Campbell, who should be congratulated for always taking the bull by the horns and never shying away from this issue, is now talking of loose plans to open a modelling agency in Kenya, to help rebalance the situation.
A couple of years ago, the uniform started looking passe; even the neighborhood's glam girls moved on. Nationally, women's denim sales have taken a nose dive. U.S. sales were down 6.2 percent for the 12 months through June, according to market research firm NPD Group. In the coveted 18 to 34 demographic, they plummeted 15.5 percent.
It depends on whom you ask. Many area stores say their business is as strong as ever. But to some industry watchers, there is a problem, and it may start with premium denim -- those fastidiously faded, hand-whiskered blues that promise to perfect your posterior for $200 to $500 a pop.
"Premium denim doesn't seem to be so elite as it once was," says Jackie Flanagan, owner of D.C. boutique Nana. Indeed, high-end jeans are so ubiquitous that it's easy to forget that Sevens didn't even exist 10 years ago. Now the brand shares shelf space with Blue Cult, True Religion, Citizens of Humanity, Paige and a dozen more labels most shoppers would struggle to distinguish.
Though many brands were once sold exclusively at swish boutiques, now you can add Rock & Republic jeans to your shopping cart at Costco along with Kirkland Signature sheets and a 24-pack of mac and cheese. Shoppers have never been exposed to so much designer denim -- and some of them, overwhelmed by options, are buying less. "People are more educated and more selective," Flanagan says. "They are not blindly consuming the trends."
The trends themselves have proved problematic. "The product has been kind of dull," says Eric Beder, retail analyst at Brean Murray, Carret & Co. By contrast, the late 1990s offered a dizzying array of options: The ultra-low rise seemed new and exciting (much to the chagrin of parents nationwide), and embellishments were extravagant, be they Gucci's feather-trimmed jeans or denim strewn with chunky grommets and tough zippers.
But for the past few seasons, dark, straight-leg, unadorned denim has dominated the racks. The style is classic and generally flattering, infinitely more tasteful than flashing your thong to the world. But in its simplicity, it lacks the razzle-dazzle some consumers have come to expect from denim. "There's been no real reason to shop," Beder says.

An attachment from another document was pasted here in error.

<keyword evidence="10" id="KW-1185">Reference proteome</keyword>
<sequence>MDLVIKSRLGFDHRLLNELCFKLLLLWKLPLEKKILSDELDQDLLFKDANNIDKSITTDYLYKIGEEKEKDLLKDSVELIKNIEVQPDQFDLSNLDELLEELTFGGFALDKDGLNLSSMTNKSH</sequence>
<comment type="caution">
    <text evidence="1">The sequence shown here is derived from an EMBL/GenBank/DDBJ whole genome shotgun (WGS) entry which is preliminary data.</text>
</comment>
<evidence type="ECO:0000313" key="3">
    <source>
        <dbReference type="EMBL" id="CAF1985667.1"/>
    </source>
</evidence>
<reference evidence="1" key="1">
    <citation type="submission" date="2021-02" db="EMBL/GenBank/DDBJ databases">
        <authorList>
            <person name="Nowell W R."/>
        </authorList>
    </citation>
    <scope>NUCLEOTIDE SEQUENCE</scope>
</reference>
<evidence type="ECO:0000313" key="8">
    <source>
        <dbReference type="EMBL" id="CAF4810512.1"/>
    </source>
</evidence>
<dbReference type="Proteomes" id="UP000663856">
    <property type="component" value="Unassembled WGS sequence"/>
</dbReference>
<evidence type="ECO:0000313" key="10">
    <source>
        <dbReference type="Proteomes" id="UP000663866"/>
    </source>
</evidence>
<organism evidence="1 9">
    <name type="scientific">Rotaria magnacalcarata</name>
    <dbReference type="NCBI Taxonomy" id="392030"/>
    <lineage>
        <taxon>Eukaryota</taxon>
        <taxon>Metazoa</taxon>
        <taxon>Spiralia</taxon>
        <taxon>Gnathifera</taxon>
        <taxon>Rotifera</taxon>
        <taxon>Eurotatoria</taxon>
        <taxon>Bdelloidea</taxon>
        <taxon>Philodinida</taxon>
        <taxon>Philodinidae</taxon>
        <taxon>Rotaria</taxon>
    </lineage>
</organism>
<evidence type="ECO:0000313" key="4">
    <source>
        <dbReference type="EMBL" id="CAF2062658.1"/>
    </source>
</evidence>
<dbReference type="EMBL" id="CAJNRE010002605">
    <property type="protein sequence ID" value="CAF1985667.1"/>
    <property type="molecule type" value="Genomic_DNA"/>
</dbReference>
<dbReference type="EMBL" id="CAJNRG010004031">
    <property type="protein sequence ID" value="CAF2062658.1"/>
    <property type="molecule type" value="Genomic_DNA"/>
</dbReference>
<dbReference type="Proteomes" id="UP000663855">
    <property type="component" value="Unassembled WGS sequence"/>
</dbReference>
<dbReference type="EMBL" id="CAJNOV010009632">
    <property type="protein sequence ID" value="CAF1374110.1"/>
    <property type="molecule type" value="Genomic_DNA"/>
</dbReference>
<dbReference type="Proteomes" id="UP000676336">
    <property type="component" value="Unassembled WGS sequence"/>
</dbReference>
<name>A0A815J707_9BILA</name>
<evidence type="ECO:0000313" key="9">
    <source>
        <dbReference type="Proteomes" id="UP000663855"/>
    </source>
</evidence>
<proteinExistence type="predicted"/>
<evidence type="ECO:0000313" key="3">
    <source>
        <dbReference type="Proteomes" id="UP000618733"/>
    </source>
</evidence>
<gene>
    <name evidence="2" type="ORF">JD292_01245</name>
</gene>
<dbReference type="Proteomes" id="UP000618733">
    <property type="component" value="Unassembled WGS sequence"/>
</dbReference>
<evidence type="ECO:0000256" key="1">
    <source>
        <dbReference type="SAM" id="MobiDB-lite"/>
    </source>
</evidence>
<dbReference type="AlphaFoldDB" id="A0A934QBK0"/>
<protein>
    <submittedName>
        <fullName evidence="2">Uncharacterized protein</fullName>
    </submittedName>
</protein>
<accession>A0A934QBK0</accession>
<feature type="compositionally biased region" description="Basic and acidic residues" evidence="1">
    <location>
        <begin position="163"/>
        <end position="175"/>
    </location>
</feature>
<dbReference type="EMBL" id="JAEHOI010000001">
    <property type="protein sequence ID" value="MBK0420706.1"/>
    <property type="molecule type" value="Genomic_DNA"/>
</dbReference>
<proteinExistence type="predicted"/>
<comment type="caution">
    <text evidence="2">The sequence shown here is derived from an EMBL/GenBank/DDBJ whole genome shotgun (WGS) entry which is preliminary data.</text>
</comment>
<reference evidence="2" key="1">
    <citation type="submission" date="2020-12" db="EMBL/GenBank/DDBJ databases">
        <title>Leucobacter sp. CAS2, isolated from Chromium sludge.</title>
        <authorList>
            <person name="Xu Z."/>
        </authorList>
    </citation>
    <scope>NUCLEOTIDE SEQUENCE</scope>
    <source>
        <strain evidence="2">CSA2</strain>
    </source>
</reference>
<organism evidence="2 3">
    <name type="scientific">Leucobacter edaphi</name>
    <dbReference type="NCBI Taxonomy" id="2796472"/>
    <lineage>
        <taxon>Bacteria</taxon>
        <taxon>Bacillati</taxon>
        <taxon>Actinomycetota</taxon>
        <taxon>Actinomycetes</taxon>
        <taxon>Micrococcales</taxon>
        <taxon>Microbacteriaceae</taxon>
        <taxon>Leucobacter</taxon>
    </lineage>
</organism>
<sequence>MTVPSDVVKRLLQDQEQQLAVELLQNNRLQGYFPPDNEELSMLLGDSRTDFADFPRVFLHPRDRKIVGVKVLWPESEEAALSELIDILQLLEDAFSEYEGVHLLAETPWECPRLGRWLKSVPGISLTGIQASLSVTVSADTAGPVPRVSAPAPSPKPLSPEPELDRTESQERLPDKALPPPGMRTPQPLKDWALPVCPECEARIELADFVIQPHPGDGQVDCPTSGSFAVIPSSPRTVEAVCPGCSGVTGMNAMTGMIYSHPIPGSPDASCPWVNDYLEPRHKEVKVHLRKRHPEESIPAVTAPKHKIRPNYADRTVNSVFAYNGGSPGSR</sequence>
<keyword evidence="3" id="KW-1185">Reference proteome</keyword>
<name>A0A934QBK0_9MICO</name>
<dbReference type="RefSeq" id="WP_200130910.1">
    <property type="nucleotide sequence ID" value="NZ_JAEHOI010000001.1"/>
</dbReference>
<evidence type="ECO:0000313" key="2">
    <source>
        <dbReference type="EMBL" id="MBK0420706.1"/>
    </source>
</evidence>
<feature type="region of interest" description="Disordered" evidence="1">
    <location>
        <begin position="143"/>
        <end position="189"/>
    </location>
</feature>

If basic denim styles haven't impressed consumers, neither have flashier trends. Consider the skinny jean, a style that gave women everywhere a new reason to hate their hips. It was splashed all over fashion magazines and sported by swizzle-stick stars, but it didn't do well at certain stores for a simple reason: "The skinny denim look doesn't work for most women," Beder says.
"I think people wanted to try it, but not necessarily wanted to buy it," Flanagan says.
There's also the celeb factor. "If you look at what young Hollywood is wearing, it isn't Seven jeans anymore," Claire Brooks, president of brand consulting company ModelPeople, wrote in an e-mail. Sienna Miller, Keira Knightley and other starlets du jour have all but abandoned denim on the red carpet in favor of dresses -- long, short, sparkly, sleeveless. And what the A-list wears, everyone else wants. "It was the spring of the dress, and then the summer of the dress, and now it's just the year of the dress," Flanagan says.
It may not be the year of the jean, but most trend watchers are confident that denim will get its groove back. "Denim has had an iconic staying power since James Dean," Brooks wrote. Many local stores seem unaffected by the national sales slump. "No matter what, every change of season, we're always selling a ton of denim," says Jessica Baca, store manager and buyer for Wink in Georgetown. "Even when people don't really like the trends."